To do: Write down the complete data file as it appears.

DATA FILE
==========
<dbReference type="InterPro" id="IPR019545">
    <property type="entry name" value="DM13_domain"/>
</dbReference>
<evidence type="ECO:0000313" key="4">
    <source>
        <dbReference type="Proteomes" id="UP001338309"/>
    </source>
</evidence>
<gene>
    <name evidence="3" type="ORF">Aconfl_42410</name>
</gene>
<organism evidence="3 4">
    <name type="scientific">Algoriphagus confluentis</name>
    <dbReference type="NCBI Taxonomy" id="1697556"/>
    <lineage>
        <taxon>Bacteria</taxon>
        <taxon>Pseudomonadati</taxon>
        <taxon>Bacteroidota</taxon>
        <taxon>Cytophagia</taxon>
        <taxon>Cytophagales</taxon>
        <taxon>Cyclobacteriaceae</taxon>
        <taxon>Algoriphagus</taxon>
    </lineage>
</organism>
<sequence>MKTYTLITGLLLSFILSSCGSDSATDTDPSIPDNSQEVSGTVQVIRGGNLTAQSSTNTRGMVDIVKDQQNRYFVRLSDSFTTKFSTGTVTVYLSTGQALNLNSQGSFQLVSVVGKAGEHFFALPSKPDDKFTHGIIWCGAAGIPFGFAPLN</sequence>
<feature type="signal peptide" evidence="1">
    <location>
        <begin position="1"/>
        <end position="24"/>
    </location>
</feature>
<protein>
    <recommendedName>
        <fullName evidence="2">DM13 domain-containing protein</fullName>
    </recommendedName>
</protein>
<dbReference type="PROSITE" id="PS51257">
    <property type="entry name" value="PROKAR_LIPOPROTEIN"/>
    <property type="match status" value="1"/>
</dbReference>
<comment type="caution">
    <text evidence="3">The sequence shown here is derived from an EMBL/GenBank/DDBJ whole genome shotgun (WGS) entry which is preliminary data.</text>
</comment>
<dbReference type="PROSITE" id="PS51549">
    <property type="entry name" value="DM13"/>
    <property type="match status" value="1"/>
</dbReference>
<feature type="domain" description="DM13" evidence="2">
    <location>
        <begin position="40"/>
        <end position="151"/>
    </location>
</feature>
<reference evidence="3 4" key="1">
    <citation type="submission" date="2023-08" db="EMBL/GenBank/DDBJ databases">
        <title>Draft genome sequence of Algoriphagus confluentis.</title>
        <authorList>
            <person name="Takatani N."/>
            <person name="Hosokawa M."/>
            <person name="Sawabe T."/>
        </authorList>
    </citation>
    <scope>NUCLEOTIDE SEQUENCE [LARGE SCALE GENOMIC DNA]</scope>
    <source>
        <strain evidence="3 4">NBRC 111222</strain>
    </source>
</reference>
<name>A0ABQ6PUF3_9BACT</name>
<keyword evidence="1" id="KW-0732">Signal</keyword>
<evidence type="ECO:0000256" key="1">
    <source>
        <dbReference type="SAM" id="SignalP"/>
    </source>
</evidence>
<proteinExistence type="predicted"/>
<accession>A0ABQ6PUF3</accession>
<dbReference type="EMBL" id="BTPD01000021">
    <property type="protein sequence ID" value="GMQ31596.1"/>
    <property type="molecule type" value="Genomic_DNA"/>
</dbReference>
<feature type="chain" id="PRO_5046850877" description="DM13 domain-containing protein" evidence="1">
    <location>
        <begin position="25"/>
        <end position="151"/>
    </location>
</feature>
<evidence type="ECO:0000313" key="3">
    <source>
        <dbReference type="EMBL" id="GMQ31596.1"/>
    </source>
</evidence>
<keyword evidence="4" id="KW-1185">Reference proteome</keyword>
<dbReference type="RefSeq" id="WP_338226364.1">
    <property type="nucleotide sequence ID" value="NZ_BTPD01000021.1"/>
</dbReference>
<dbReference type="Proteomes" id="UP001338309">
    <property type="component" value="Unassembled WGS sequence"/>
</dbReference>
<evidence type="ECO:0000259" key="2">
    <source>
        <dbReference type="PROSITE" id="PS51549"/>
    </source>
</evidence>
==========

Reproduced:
<dbReference type="InterPro" id="IPR019545">
    <property type="entry name" value="DM13_domain"/>
</dbReference>
<evidence type="ECO:0000313" key="4">
    <source>
        <dbReference type="Proteomes" id="UP001338309"/>
    </source>
</evidence>
<gene>
    <name evidence="3" type="ORF">Aconfl_42410</name>
</gene>
<organism evidence="3 4">
    <name type="scientific">Algoriphagus confluentis</name>
    <dbReference type="NCBI Taxonomy" id="1697556"/>
    <lineage>
        <taxon>Bacteria</taxon>
        <taxon>Pseudomonadati</taxon>
        <taxon>Bacteroidota</taxon>
        <taxon>Cytophagia</taxon>
        <taxon>Cytophagales</taxon>
        <taxon>Cyclobacteriaceae</taxon>
        <taxon>Algoriphagus</taxon>
    </lineage>
</organism>
<sequence>MKTYTLITGLLLSFILSSCGSDSATDTDPSIPDNSQEVSGTVQVIRGGNLTAQSSTNTRGMVDIVKDQQNRYFVRLSDSFTTKFSTGTVTVYLSTGQALNLNSQGSFQLVSVVGKAGEHFFALPSKPDDKFTHGIIWCGAAGIPFGFAPLN</sequence>
<feature type="signal peptide" evidence="1">
    <location>
        <begin position="1"/>
        <end position="24"/>
    </location>
</feature>
<protein>
    <recommendedName>
        <fullName evidence="2">DM13 domain-containing protein</fullName>
    </recommendedName>
</protein>
<dbReference type="PROSITE" id="PS51257">
    <property type="entry name" value="PROKAR_LIPOPROTEIN"/>
    <property type="match status" value="1"/>
</dbReference>
<comment type="caution">
    <text evidence="3">The sequence shown here is derived from an EMBL/GenBank/DDBJ whole genome shotgun (WGS) entry which is preliminary data.</text>
</comment>
<dbReference type="PROSITE" id="PS51549">
    <property type="entry name" value="DM13"/>
    <property type="match status" value="1"/>
</dbReference>
<feature type="domain" description="DM13" evidence="2">
    <location>
        <begin position="40"/>
        <end position="151"/>
    </location>
</feature>
<reference evidence="3 4" key="1">
    <citation type="submission" date="2023-08" db="EMBL/GenBank/DDBJ databases">
        <title>Draft genome sequence of Algoriphagus confluentis.</title>
        <authorList>
            <person name="Takatani N."/>
            <person name="Hosokawa M."/>
            <person name="Sawabe T."/>
        </authorList>
    </citation>
    <scope>NUCLEOTIDE SEQUENCE [LARGE SCALE GENOMIC DNA]</scope>
    <source>
        <strain evidence="3 4">NBRC 111222</strain>
    </source>
</reference>
<name>A0ABQ6PUF3_9BACT</name>
<keyword evidence="1" id="KW-0732">Signal</keyword>
<evidence type="ECO:0000256" key="1">
    <source>
        <dbReference type="SAM" id="SignalP"/>
    </source>
</evidence>
<proteinExistence type="predicted"/>
<accession>A0ABQ6PUF3</accession>
<dbReference type="EMBL" id="BTPD01000021">
    <property type="protein sequence ID" value="GMQ31596.1"/>
    <property type="molecule type" value="Genomic_DNA"/>
</dbReference>
<feature type="chain" id="PRO_5046850877" description="DM13 domain-containing protein" evidence="1">
    <location>
        <begin position="25"/>
        <end position="151"/>
    </location>
</feature>
<evidence type="ECO:0000313" key="3">
    <source>
        <dbReference type="EMBL" id="GMQ31596.1"/>
    </source>
</evidence>
<keyword evidence="4" id="KW-1185">Reference proteome</keyword>
<dbReference type="RefSeq" id="WP_338226364.1">
    <property type="nucleotide sequence ID" value="NZ_BTPD01000021.1"/>
</dbReference>
<dbReference type="Proteomes" id="UP001338309">
    <property type="component" value="Unassembled WGS sequence"/>
</dbReference>
<evidence type="ECO:0000259" key="2">
    <source>
        <dbReference type="PROSITE" id="PS51549"/>
    </source>
</evidence>